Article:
It’s official: we live in a post-truth era.
With the proliferation of fake news, false claims, overblown rhetoric, and non-stop information coming from multiple, unknown, and layered sources, it’s no wonder voters have trouble discerning fact from fiction.
And yet, voters say they want authentic political leaders. Moreover, leadership research suggests authenticity is a powerful tool for decision-making and engaging effectively with others. The question is: what does authenticity in a post-truth world really mean, and is it even possible for public servants to be their authentic selves in the current environment?
The word “authenticity” originated from Greek narrative and lore with a root meaning of “being true to oneself.” Over the past 80 years, the definition of authenticity has expanded to encompass philosophical (purpose) and psychological (identity) dimensions.
Now, we understand authenticity less as a static state of being (“you either got it or you don’t”) and more as an ongoing practice of self-exploration, reflection and, importantly, acting in accordance with these beliefs and identities. Part of what makes authentic leaders effective is the foundation of trust they cultivate within themselves and, thus, with others. This trust is built through honest intent and integrity.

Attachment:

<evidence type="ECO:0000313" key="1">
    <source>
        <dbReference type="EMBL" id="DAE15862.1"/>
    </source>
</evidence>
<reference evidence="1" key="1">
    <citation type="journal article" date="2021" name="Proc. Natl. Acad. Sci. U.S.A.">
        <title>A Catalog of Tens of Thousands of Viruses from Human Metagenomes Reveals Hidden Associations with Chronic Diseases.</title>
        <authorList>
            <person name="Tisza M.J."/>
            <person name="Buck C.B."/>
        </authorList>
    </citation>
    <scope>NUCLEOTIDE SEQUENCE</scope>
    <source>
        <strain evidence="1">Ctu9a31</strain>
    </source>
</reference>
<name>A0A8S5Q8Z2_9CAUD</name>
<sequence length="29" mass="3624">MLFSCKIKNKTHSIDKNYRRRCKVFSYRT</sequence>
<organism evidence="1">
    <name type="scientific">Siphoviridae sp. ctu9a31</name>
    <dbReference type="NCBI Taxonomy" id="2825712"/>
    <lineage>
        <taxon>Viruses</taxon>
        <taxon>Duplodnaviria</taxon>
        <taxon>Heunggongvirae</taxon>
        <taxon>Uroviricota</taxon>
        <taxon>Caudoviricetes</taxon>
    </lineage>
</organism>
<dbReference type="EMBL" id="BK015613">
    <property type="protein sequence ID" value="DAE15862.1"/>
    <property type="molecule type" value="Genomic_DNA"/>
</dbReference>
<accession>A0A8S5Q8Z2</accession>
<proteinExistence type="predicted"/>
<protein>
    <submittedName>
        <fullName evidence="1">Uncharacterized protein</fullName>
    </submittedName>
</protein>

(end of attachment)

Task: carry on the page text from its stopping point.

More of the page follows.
When we know who we are and emulate it consistently through how we act and what we say, those around us can more reliably distill the genuine from the fake.
If you’re working with a candidate whose feeling like he or she is trying to find themselves in this challenging environment, ask them to spend some time – just ten minutes a day – reflecting on these questions to cultivate authenticity:
- Self-awareness (who am I): What inspired me to pursue a life of public office? What are my guiding values – and how come? What are my strengths? What genuinely interests and excites me? What experiences shaped who I am today? What motivates me to lead my community?
- Self-management (how am I): What sets me off? What is my default response when triggered? What do I need to be aware of when stressed? What will I do, in the moment, when stressed?
- Self-care (what I need): What do I need? What fulfills me? What do I commit to do daily that brings me balance?
To be authentic takes courage, vulnerability, and an ongoing commitment to learning and resiliency. Especially in a time when it can be hard to navigate the lines between real and fake, cultivating authenticity by asking ourselves powerful questions is critical to being effective leaders and political actors. Because no matter what kind of information and misinformation is swirling, the most important thing is to know and trust in yourself.
Frieda K. Edgette is principal of Novos Consulting, a civic-minded organizational strategy and coaching consultancy.